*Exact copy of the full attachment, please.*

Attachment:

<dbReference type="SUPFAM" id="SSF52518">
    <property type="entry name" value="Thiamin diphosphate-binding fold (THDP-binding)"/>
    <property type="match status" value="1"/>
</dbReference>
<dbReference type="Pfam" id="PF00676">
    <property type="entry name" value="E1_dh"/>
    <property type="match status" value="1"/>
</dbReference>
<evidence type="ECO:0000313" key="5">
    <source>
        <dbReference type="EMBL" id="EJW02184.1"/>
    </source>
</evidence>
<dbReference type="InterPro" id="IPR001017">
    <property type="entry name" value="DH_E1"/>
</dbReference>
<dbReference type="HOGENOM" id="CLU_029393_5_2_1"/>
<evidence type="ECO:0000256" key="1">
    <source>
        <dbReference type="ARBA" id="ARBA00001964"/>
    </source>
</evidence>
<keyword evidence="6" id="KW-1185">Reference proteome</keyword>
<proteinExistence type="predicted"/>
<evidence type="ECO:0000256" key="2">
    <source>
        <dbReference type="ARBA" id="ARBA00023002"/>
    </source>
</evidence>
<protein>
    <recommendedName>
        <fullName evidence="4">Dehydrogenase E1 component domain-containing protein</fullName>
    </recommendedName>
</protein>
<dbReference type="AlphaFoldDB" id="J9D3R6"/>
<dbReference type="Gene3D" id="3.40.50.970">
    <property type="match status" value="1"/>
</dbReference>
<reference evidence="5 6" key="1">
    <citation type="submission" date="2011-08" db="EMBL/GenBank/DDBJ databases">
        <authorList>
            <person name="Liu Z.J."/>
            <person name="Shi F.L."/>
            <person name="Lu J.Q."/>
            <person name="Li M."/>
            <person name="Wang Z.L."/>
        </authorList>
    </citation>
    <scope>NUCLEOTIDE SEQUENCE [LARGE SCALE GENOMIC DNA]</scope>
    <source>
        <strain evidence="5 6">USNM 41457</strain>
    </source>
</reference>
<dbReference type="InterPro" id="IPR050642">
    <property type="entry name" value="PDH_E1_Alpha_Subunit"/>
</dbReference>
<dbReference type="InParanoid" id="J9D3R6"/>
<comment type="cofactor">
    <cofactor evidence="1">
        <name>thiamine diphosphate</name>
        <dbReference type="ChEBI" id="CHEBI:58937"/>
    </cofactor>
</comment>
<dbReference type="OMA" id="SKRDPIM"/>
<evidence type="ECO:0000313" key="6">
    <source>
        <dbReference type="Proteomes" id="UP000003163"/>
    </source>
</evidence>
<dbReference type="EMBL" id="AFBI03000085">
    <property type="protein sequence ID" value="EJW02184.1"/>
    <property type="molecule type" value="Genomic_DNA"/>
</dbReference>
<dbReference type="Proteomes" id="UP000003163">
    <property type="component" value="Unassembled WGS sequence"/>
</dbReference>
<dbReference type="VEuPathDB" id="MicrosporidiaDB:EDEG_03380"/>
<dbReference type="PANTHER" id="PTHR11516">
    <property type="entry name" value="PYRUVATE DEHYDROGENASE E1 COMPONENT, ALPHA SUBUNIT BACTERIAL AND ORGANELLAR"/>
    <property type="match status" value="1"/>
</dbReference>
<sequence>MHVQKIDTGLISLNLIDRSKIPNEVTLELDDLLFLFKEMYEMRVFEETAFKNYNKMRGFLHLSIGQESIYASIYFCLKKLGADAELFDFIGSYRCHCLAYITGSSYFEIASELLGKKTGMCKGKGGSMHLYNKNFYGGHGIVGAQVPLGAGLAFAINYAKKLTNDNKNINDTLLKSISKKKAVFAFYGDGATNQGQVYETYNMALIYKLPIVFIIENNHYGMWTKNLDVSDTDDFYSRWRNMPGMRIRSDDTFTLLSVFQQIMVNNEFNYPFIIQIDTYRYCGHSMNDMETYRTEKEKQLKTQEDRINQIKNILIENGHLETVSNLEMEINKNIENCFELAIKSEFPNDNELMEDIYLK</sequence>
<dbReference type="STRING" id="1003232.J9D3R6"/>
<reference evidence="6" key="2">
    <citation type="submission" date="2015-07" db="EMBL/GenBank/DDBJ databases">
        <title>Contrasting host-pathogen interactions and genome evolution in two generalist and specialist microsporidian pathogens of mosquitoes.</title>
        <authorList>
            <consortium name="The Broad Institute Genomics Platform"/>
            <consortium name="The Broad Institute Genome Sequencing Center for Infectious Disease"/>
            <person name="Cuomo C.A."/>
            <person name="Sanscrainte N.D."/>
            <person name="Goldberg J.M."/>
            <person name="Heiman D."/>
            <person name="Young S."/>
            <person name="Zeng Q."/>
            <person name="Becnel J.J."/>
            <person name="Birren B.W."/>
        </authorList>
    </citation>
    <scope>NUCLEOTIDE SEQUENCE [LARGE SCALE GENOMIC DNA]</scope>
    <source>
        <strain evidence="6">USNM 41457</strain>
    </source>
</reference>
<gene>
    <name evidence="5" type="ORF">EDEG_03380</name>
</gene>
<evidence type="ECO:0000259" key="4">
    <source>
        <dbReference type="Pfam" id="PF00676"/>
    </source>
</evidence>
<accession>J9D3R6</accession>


<dbReference type="SUPFAM" id="SSF52518">
    <property type="entry name" value="Thiamin diphosphate-binding fold (THDP-binding)"/>
    <property type="match status" value="1"/>
</dbReference>
<dbReference type="Pfam" id="PF00676">
    <property type="entry name" value="E1_dh"/>
    <property type="match status" value="1"/>
</dbReference>
<evidence type="ECO:0000313" key="5">
    <source>
        <dbReference type="EMBL" id="EJW02184.1"/>
    </source>
</evidence>
<dbReference type="InterPro" id="IPR001017">
    <property type="entry name" value="DH_E1"/>
</dbReference>
<dbReference type="HOGENOM" id="CLU_029393_5_2_1"/>
<evidence type="ECO:0000256" key="1">
    <source>
        <dbReference type="ARBA" id="ARBA00001964"/>
    </source>
</evidence>
<keyword evidence="6" id="KW-1185">Reference proteome</keyword>
<proteinExistence type="predicted"/>
<evidence type="ECO:0000256" key="2">
    <source>
        <dbReference type="ARBA" id="ARBA00023002"/>
    </source>
</evidence>
<protein>
    <recommendedName>
        <fullName evidence="4">Dehydrogenase E1 component domain-containing protein</fullName>
    </recommendedName>
</protein>
<dbReference type="AlphaFoldDB" id="J9D3R6"/>
<dbReference type="Gene3D" id="3.40.50.970">
    <property type="match status" value="1"/>
</dbReference>
<reference evidence="5 6" key="1">
    <citation type="submission" date="2011-08" db="EMBL/GenBank/DDBJ databases">
        <authorList>
            <person name="Liu Z.J."/>
            <person name="Shi F.L."/>
            <person name="Lu J.Q."/>
            <person name="Li M."/>
            <person name="Wang Z.L."/>
        </authorList>
    </citation>
    <scope>NUCLEOTIDE SEQUENCE [LARGE SCALE GENOMIC DNA]</scope>
    <source>
        <strain evidence="5 6">USNM 41457</strain>
    </source>
</reference>
<dbReference type="InterPro" id="IPR050642">
    <property type="entry name" value="PDH_E1_Alpha_Subunit"/>
</dbReference>
<dbReference type="InParanoid" id="J9D3R6"/>
<comment type="cofactor">
    <cofactor evidence="1">
        <name>thiamine diphosphate</name>
        <dbReference type="ChEBI" id="CHEBI:58937"/>
    </cofactor>
</comment>
<dbReference type="OMA" id="SKRDPIM"/>
<evidence type="ECO:0000313" key="6">
    <source>
        <dbReference type="Proteomes" id="UP000003163"/>
    </source>
</evidence>
<dbReference type="EMBL" id="AFBI03000085">
    <property type="protein sequence ID" value="EJW02184.1"/>
    <property type="molecule type" value="Genomic_DNA"/>
</dbReference>
<dbReference type="Proteomes" id="UP000003163">
    <property type="component" value="Unassembled WGS sequence"/>
</dbReference>
<dbReference type="VEuPathDB" id="MicrosporidiaDB:EDEG_03380"/>
<dbReference type="PANTHER" id="PTHR11516">
    <property type="entry name" value="PYRUVATE DEHYDROGENASE E1 COMPONENT, ALPHA SUBUNIT BACTERIAL AND ORGANELLAR"/>
    <property type="match status" value="1"/>
</dbReference>
<sequence>MHVQKIDTGLISLNLIDRSKIPNEVTLELDDLLFLFKEMYEMRVFEETAFKNYNKMRGFLHLSIGQESIYASIYFCLKKLGADAELFDFIGSYRCHCLAYITGSSYFEIASELLGKKTGMCKGKGGSMHLYNKNFYGGHGIVGAQVPLGAGLAFAINYAKKLTNDNKNINDTLLKSISKKKAVFAFYGDGATNQGQVYETYNMALIYKLPIVFIIENNHYGMWTKNLDVSDTDDFYSRWRNMPGMRIRSDDTFTLLSVFQQIMVNNEFNYPFIIQIDTYRYCGHSMNDMETYRTEKEKQLKTQEDRINQIKNILIENGHLETVSNLEMEINKNIENCFELAIKSEFPNDNELMEDIYLK</sequence>
<dbReference type="STRING" id="1003232.J9D3R6"/>
<reference evidence="6" key="2">
    <citation type="submission" date="2015-07" db="EMBL/GenBank/DDBJ databases">
        <title>Contrasting host-pathogen interactions and genome evolution in two generalist and specialist microsporidian pathogens of mosquitoes.</title>
        <authorList>
            <consortium name="The Broad Institute Genomics Platform"/>
            <consortium name="The Broad Institute Genome Sequencing Center for Infectious Disease"/>
            <person name="Cuomo C.A."/>
            <person name="Sanscrainte N.D."/>
            <person name="Goldberg J.M."/>
            <person name="Heiman D."/>
            <person name="Young S."/>
            <person name="Zeng Q."/>
            <person name="Becnel J.J."/>
            <person name="Birren B.W."/>
        </authorList>
    </citation>
    <scope>NUCLEOTIDE SEQUENCE [LARGE SCALE GENOMIC DNA]</scope>
    <source>
        <strain evidence="6">USNM 41457</strain>
    </source>
</reference>
<gene>
    <name evidence="5" type="ORF">EDEG_03380</name>
</gene>
<evidence type="ECO:0000259" key="4">
    <source>
        <dbReference type="Pfam" id="PF00676"/>
    </source>
</evidence>
<accession>J9D3R6</accession>